The Doctor Is In

We had a touch of snow in Chicago about two weeks ago.  A light dusting of 20 inches or so, officially.  In some places, the snow drifts were a wee bit deeper, around three or four feet.   Even the most resolute of Chicagoans preferred staying home while the storm raged outside.  For a day or two after the storm, igloo-shaped mounds camouflaged cars, school was cancelled, and roads were impassable.  When it was over, we stepped outside and marveled at the silence brought about by the deep heaviness of snow and in the implausible swaths of white that blanketed entire neighborhoods.

Snowstorms and their aftermath call for comforting meals, a kind of cozy sustenance to replenish those who have been shoveling in the cold and wet.  For us, that meal is often spaghetti with a meat ragout sauce, not quite as complicated as a Bolognese because I take a big shortcut.  I use a good quality pasta sauce from a jar and doctor it, which cuts cooking time down from three hours to half an hour.   This recipe lists dried herbs, which are easier to find during winter in Chicago, but fresh herbs may be substituted.  It’s simple and surprisingly delicious.  

Spaghetti in a Tomato, Sausage, and Mushroom Ragout/Ragù


1 pound spicy Italian sausage, either pork or chicken, depending on preference

2-3 cloves garlic, minced

1 cup diced onion

8 oz fresh mushrooms, chopped

1 25-oz jar of pasta sauce (I use an organic basil marinara)

1 tsp dried basil

1 tsp dried oregano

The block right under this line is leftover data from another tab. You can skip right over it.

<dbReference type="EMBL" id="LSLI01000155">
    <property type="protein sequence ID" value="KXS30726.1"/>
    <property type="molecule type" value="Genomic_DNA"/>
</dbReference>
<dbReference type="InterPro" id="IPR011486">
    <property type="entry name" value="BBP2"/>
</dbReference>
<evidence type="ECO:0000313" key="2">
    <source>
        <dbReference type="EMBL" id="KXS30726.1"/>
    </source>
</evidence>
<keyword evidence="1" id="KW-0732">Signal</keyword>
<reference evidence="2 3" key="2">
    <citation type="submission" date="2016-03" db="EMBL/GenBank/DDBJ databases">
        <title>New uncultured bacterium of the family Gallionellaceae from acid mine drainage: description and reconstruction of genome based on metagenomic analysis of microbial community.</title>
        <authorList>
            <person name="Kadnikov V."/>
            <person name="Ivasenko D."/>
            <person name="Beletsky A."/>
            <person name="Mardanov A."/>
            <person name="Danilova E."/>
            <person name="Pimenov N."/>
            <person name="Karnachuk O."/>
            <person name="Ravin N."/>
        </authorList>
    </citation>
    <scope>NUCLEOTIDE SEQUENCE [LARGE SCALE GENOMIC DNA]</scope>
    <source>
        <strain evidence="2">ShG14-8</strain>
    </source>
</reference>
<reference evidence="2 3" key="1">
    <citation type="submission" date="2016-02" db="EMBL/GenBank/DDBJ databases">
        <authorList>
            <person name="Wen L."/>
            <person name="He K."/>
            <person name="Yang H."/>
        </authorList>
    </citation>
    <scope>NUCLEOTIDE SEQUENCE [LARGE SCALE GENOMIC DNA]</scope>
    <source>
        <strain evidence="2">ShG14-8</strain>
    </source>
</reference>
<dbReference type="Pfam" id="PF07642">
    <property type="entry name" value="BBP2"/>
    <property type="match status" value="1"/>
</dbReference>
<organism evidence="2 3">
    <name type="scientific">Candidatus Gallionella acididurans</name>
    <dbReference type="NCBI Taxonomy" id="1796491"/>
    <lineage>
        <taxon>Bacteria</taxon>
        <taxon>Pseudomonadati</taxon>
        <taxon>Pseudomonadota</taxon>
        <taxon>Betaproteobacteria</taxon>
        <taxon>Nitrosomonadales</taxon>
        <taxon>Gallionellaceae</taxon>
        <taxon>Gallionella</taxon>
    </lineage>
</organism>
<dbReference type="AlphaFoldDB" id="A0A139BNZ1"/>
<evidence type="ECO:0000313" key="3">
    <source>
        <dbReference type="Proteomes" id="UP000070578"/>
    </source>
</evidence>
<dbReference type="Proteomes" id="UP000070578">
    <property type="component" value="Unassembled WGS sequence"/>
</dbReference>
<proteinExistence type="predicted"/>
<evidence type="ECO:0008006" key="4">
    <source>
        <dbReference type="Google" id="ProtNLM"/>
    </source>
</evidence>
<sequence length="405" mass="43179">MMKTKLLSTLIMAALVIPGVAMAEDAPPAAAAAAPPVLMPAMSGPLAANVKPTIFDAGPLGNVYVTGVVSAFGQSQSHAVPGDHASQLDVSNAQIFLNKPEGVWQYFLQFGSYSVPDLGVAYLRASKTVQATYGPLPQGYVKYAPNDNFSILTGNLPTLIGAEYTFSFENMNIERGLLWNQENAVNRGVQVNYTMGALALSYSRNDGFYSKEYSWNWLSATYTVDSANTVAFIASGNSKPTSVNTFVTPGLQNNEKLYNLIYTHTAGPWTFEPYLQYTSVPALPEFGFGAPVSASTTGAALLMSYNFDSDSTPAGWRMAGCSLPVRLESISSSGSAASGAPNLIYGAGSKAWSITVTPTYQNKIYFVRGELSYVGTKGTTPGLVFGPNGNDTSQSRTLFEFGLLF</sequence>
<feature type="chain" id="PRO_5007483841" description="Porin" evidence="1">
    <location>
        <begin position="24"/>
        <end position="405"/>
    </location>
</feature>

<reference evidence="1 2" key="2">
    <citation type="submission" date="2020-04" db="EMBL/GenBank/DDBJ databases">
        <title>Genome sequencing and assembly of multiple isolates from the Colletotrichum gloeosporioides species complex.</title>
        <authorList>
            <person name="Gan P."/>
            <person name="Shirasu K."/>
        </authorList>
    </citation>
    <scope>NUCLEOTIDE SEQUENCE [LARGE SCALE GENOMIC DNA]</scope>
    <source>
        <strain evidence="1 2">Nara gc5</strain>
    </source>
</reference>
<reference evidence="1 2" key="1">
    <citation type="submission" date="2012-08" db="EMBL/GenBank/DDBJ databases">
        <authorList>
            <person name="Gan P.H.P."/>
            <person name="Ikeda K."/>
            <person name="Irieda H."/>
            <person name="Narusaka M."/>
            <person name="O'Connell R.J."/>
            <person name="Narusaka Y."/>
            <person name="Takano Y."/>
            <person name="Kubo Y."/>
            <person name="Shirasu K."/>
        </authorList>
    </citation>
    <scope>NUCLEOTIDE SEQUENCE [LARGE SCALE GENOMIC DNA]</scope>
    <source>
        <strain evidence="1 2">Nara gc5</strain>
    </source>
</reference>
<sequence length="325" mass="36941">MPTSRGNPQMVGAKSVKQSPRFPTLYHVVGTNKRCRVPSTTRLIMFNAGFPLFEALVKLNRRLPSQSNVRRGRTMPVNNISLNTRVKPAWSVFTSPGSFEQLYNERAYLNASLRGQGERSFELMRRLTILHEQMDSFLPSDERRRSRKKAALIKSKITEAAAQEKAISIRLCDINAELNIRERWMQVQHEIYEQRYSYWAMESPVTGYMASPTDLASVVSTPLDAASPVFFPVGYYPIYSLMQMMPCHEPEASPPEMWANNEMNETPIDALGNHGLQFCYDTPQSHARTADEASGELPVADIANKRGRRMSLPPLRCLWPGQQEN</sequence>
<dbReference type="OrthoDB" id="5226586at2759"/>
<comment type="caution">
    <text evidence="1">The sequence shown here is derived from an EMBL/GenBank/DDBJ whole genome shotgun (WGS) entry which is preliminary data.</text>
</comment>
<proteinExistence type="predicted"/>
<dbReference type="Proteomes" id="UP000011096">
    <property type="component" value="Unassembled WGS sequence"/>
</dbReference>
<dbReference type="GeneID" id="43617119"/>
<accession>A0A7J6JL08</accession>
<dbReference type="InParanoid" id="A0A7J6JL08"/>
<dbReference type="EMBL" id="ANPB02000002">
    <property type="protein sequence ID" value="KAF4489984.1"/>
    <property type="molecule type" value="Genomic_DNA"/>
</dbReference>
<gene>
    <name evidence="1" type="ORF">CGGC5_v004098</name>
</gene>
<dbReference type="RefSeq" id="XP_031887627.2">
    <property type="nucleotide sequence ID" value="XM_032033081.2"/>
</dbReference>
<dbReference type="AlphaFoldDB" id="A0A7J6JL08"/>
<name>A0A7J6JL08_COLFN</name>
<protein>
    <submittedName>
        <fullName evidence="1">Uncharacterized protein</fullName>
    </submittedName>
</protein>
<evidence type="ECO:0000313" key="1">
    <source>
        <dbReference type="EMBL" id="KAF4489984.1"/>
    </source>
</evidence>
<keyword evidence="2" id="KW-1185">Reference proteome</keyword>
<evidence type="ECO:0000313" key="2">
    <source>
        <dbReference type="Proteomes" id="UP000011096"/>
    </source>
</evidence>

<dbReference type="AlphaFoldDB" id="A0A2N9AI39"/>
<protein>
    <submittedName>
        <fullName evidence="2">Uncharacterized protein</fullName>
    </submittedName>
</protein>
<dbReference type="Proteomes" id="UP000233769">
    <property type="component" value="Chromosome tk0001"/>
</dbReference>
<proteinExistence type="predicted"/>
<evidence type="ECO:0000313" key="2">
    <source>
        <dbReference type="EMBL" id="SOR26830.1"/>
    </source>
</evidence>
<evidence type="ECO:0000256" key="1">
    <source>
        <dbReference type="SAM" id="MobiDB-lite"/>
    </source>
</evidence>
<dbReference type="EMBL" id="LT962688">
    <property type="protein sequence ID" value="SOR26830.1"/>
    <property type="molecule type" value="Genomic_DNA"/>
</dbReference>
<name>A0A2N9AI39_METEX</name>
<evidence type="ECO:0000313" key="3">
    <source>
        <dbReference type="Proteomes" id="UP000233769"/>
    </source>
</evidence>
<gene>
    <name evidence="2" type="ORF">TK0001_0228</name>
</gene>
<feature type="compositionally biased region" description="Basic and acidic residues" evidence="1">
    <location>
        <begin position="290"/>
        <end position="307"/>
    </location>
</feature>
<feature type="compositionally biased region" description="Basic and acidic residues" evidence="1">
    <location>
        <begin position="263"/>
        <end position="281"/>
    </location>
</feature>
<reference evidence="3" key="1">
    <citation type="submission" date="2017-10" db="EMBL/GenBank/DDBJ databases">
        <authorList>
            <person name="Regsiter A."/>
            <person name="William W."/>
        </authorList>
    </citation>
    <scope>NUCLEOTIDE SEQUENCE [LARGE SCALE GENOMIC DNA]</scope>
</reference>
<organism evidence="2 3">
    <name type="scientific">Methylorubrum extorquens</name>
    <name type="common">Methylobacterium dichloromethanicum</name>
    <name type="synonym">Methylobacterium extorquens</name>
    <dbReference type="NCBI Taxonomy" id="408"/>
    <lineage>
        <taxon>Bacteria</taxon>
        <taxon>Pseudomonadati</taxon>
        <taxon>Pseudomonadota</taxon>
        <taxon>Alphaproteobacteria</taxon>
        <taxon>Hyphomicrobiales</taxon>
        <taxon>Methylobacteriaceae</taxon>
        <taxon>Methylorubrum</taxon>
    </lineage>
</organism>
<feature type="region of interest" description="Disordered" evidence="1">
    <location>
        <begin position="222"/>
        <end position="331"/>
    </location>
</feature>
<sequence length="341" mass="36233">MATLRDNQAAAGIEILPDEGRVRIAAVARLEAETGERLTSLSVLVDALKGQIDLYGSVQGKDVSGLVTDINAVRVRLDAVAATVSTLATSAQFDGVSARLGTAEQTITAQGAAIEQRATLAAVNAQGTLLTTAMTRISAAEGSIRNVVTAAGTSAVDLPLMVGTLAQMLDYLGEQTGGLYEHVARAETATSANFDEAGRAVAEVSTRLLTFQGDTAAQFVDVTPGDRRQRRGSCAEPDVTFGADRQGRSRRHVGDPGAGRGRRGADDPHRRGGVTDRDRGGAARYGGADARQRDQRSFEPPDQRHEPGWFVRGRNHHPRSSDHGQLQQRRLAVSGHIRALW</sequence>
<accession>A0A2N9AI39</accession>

¼ cup red wine

½ -1 tsp sugar for balance

¼ tsp of dried chili flakes (optional)

Olive oil for sautéing

Your choice of pasta.  We use spaghetti.


Add several tablespoons olive oil to a three or four quart saucepan, and sauté onions until translucent.  Add garlic and sausage, making sure to break up the sausage until no large clumps remain.  When the sausage has browned, add mushrooms, basil, oregano, and scant amount of salt if needed.  Once mushrooms have cooked, add pasta sauce and wine.  Adjust salt and sugar if needed, chili flakes if desired, and allow mixture to simmer for 20 minutes.   Done.  This meat sauce will easily serve 4 hungry adults and may allow for leftovers.     

While the mixture simmers,  boil water in a separate pan.  Add spaghetti and cook according to package directions.  Drain pasta and toss with a little olive oil to keep from sticking.  Heap on plate.  Serve with generous shavings of parmesan cheese and make a salad to help assuage any guilt that might emerge after eating too much.  Feel warm and snug, like toes in thick socks.  Just what the doctor ordered.


One Comment Add yours

  1. jenni says:

    I am so glad I found this blog. I am going to read the whole thing. Don’t stop writing.

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